What exactly is reinforcement learning?
Reinforcement learning is a trial-and-error training method for machine learning models. This approach is especially useful for teaching computers to make sequential, goal-oriented decisions in interactive environments. Learning occurs as the machine repeatedly attempts to solve a problem and is rewarded for actions that move it closer to a solution and penalized for actions that don’t.
Gaming is both a useful way to explain reinforcement learning and a practical application of it. Modern chess programs like AlphaZero are trained using reinforcement learning strategies, specifically by playing games of chess against themselves thousands of times with no objective beyond winning.
With this approach, there is no “strategic” instruction like a human player might receive (like judgments about the value of particular openings and arrangements). Rather, every move is assessed strictly on the degree to which it contributes to the probability of victory, according to an assessment by its neural network.
Through this seemingly simple reinforcement learning method, both the algorithm and the neural network incrementally improve (with the algorithm focusing on better moves and the neural network making more accurate assessments of winning probability). And the chess program can quickly master the game.
AlphaZero, for example, was trained on a generic reinforcement learning algorithm that was originally devised for the game of Go. The program was able to achieve a superhuman level of play after only a few hours of self-learning.
How is reinforcement learning different from unsupervised learning?
Reinforcement learning may seem similar to unsupervised learning in that both involve training without reference to existing datapoint labels or values.
Reinforcement learning, though, involves entirely different training objectives. The goal of unsupervised learning is to find similarities in datasets and group similar data points together, whereas with reinforcement learning the goal is to maximize the cumulative reward for specific decisions (or sequences of decisions).
What are the challenges of reinforcement learning?
A cumulative reward training approach introduces a particular set of training challenges. For instance, what if the algorithm finds a single decision that seems to maximize value and thus sticks to that approach rather than branching out and exploring other potential solutions?
To go back to the chess example, what if the algorithm wins a few games using the famous London System opening and thus decides to never deviate from moving out the queen’s pawn first, as this decision produced positive results in the past? This focus on the queen’s pawn means that the algorithm will never branch out and learn more about other openings.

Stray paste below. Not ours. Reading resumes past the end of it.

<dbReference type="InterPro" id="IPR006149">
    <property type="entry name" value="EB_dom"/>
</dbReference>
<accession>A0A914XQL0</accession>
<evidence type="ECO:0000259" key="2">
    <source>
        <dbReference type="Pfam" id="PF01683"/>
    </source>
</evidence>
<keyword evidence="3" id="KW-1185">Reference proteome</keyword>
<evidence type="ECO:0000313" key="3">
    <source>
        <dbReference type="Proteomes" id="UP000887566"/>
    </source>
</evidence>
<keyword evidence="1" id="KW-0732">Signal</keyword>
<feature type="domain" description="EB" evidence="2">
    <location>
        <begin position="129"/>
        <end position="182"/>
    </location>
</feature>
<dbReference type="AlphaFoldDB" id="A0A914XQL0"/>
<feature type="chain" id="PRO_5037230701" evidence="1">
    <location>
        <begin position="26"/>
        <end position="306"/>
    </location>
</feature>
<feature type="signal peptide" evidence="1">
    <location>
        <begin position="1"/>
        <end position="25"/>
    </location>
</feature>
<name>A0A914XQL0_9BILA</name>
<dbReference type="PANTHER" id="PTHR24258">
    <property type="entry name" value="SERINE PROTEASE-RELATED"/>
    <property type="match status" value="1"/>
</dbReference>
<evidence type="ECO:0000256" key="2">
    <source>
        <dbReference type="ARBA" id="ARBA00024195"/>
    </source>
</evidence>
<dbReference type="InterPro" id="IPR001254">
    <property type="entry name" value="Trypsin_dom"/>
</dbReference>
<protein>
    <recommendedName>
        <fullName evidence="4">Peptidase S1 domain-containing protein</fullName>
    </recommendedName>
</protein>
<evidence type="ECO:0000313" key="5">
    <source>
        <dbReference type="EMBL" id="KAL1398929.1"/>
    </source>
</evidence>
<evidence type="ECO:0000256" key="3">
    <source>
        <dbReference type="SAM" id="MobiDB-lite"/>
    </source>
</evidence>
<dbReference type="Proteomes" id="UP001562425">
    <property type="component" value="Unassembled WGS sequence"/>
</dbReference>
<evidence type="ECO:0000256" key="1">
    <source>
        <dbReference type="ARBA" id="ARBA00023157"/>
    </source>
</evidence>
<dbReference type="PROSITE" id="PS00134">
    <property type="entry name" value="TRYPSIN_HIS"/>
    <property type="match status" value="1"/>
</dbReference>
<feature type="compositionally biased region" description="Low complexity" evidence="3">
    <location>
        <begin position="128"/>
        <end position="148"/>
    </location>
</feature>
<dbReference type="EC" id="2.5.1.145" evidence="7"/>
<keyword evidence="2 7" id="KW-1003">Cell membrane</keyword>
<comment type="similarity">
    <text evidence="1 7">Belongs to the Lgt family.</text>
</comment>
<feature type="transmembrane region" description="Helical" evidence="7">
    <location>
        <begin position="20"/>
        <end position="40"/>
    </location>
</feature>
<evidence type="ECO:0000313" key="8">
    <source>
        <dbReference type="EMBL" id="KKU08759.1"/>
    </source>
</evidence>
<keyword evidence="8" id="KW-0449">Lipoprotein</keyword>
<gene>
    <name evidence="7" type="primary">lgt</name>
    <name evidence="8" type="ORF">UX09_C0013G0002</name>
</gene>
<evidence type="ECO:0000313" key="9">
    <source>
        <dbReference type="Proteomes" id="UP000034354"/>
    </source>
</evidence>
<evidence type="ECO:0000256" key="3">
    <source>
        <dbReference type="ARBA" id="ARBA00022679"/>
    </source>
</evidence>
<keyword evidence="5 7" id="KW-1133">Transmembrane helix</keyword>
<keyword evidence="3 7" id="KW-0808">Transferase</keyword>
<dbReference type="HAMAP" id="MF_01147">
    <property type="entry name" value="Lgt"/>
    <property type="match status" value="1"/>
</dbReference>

In the context of reinforcement learning, this is called the exploration vs exploitation trade-off. The algorithm naturally wants to exploit a decision that seems to maximize reward, but the programmer needs it to explore more (and even make decisions that may seem sub-optimal in the short term), in order to have a better overall understanding of the environment.
There are several training strategies to overcome this dilemma:
- Thompson sampling: New decisions are explored to maximize rewards while also exploiting the already explored choices.
- e-greedy strategy: Basically, the algorithm is training to pick the maximum reward decision in some cases, but to explore randomly in other cases.
- Optimistic initialization: Exploration is encouraged until particular decisions prove themselves to be sub-optimal.
- Upper confidence bound: Decisions are made with the highest “upper bound” estimate of reward, based on modeled outcomes.
What are the real-world applications of reinforcement learning?
Outside of gaming, there many other applications of reinforcement learning happening around us.
Reinforcement learning is functionally quite close to how human beings and animals learn to interact with their natural environments and learn new skills, and thus has extensive application in robotics.
Robotic arms, for instance, can learn from different sequences of movements based on a clearly defined outcome (like whether they did or did not pick up and rotate an object).